This portfolio represents a sampling of my work as a graduate student in the Master of Arts in Professional and Technical Writing program, housed in the Department of Rhetoric and Writing at the University of Arkansas at Little Rock.
On Professionalism and Professional Writing
As an introduction to my technical writing portfolio, I should mention that I never intended to study writing. Actually I didn’t really know what I wanted to study. I liked grammar and editing, but that was because I liked being right. I had a sense of style and liked designing documents and making websites, but I didn’t know how that would ever manifest into a career. I was smart, bright, good with computers, etc., but I already knew that computer science wasn’t for me. I liked doing work, which is an important thing to know about oneself, and I wanted to do something practical with my life. More than anything, I simply wanted just to be a professional, but what does that even mean?
Professionalism is a tricky concept and one that is often oversimplified to “I know it when I see it,” but it turns out that definition is remarkably spot-on and accurate. Professionals do in-fact know it when they see it. They are themselves a discourse community whose membership is limited to others recognized as professional. There is no test; just a dress code. Professionals pride themselves on things like looking nice, being on-time, and doing things the “right” way.
This self-fulfilling definition of professionalism is a good example of rhetoric and rhetorical situations at work. Here we have an audience, professionals, and a setting (or context), the workplace. For aspiring professionals often the only way to get noticed is to look and act the part. Someone once put it to me another way: “Dress for the job you want, not the job you have.”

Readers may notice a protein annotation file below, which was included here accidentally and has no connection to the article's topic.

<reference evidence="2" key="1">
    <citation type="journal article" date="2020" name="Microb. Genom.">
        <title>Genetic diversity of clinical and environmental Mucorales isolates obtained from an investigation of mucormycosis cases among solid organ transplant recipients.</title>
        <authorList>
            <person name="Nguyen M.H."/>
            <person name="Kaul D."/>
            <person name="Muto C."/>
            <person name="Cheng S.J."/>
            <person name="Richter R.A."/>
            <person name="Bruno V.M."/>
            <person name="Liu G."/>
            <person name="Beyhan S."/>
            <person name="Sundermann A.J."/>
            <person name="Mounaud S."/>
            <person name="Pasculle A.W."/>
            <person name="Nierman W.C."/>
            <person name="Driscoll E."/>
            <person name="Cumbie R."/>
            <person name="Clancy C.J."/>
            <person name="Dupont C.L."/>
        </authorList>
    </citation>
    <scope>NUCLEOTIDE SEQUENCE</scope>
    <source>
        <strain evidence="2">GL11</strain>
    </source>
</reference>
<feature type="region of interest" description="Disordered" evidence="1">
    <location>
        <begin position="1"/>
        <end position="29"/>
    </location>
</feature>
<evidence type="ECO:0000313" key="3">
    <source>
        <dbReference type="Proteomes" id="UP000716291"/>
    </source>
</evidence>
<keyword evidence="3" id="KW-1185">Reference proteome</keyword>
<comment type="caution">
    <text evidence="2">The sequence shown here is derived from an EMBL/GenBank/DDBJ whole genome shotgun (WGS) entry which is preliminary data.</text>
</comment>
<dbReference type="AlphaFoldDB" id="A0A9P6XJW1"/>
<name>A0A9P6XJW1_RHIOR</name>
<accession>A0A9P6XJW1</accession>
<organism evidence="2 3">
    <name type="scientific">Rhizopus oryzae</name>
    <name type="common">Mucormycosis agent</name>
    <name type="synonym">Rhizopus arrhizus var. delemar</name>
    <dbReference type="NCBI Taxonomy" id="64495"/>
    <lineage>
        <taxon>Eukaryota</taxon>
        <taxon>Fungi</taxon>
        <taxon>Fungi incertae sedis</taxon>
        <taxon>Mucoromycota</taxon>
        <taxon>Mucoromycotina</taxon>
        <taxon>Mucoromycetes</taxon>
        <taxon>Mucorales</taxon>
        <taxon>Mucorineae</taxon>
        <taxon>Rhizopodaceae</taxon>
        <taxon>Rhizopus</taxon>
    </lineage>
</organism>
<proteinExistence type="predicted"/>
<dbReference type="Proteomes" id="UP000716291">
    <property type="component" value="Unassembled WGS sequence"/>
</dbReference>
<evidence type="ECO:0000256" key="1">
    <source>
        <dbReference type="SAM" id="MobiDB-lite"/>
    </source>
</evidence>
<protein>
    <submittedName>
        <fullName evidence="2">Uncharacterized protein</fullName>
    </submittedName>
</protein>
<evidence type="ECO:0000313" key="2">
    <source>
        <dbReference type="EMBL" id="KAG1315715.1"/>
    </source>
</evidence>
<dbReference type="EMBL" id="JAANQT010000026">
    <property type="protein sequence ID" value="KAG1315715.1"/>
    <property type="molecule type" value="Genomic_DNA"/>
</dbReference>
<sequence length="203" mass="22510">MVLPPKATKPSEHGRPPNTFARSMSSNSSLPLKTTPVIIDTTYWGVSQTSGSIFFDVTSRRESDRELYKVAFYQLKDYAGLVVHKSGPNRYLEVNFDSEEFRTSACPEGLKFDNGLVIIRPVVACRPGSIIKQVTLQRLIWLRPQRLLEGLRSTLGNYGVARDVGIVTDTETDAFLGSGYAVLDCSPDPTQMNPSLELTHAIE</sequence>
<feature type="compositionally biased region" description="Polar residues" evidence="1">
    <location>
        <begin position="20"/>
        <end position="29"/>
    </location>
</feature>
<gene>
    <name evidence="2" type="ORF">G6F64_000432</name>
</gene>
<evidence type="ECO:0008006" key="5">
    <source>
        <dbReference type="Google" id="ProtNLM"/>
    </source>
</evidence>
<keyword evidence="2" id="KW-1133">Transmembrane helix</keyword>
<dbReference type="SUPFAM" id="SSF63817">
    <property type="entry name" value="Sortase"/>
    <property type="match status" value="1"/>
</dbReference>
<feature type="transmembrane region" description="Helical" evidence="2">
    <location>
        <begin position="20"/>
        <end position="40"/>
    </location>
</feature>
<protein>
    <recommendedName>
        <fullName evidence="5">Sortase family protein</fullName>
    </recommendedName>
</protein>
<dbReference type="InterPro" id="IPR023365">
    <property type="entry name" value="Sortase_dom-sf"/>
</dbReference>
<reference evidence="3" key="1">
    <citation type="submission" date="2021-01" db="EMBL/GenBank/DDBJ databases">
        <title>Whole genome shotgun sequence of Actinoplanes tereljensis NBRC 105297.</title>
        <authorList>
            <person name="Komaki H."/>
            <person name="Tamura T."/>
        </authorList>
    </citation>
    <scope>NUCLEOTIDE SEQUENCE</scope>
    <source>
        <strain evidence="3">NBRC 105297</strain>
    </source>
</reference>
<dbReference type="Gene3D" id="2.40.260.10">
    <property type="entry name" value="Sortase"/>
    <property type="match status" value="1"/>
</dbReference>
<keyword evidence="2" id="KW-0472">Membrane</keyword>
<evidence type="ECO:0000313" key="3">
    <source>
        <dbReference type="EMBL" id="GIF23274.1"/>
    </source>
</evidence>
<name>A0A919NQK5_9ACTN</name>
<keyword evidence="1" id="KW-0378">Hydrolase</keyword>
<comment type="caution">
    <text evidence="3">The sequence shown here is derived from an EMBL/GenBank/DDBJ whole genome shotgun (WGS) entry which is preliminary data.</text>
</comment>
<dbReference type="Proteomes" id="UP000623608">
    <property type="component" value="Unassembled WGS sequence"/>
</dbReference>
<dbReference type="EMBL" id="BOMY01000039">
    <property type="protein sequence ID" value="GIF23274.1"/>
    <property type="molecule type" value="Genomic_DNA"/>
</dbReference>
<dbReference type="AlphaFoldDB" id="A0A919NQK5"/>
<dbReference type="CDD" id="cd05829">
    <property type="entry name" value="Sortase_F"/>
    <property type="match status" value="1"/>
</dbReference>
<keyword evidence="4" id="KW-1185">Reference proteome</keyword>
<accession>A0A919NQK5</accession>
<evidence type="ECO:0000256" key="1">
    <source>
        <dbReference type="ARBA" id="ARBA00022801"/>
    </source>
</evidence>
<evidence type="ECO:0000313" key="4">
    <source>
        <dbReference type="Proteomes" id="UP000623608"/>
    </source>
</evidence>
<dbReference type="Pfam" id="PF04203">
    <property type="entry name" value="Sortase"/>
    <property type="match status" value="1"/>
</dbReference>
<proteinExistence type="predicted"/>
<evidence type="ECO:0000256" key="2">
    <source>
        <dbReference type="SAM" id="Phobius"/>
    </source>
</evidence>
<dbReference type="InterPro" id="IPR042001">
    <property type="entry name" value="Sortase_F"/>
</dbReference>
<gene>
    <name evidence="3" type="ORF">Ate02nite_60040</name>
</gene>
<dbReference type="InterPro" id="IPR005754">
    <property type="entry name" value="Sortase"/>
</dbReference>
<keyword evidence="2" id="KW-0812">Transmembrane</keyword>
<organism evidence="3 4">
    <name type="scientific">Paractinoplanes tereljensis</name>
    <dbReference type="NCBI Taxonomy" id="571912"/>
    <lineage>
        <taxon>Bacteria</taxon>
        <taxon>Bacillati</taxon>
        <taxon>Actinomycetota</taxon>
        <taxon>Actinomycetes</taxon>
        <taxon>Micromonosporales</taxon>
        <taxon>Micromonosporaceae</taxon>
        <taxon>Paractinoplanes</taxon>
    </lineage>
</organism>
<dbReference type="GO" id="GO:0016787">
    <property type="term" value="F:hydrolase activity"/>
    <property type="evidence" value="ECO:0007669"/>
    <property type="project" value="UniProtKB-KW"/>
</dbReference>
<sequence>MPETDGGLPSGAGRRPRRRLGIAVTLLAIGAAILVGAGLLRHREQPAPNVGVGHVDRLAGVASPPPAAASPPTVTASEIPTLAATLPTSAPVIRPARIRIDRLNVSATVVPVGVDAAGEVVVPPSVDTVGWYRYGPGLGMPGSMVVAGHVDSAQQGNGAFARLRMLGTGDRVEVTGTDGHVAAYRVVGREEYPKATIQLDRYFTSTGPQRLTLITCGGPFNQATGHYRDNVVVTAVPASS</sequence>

It’s remarkable that there aren’t more rules than that when it comes to being a professional, or to being a good rhetor. And the same goes for the documents we write. Professional writing doesn’t necessarily follow a set list of rules about how to write, what the formatting should be, etc., instead those things take care of themselves. All that is important in professional writing is being constantly aware of what “professional” is and how to communicate with those whose standards.
About the Portfolio
The purpose of this portfolio is to show my growth as a technical communicator and as a professional. There are four major sections: Information Architecture, Design, Usability and Analytics, and Teaching. A current resume is also included. Each section has its own reflective statement and a listing of artifacts, usually two or three per section. Each artifact also has a reflection of its own to provide context. I should mention that there are artifacts that I no longer consider flattering and are not representative of my recent quality of work. Nevertheless I am proud of those pieces for what they were when I created them and I include them here because they show growth and add detail in this narrative.
As I began assembling the pieces for this portfolio an alternate architecture or framework became apparent to me, one that mirrors the university mission. In addition to the four major sections of my work (outlined above), I’ve also tagged the pieces as Teaching, Research & Scholarly Activity, and Service to the Community. While I have no immediate plans to continue my graduate education at the doctoral level, the idea has crossed my mind. If or when I decide to continue down the path to professorship, thinking about my work in those terms will become increasingly important.
Other structural possibilities are present, and an Index is included to aid in the discovery of like topics within my portfolio.
The portfolio itself is created using WordPress, a free and open-source content management system. The theme is responsive and mobile-friendly, meaning the layout should adapt to whatever device views this website.
My portfolio committee consists of Dr. George Jensen, Dr. Dave Fisher, and is chaired by Dr. Karen Kuralt. My portfolio defense is scheduled for Monday, December 17, 2012 in SUA 102.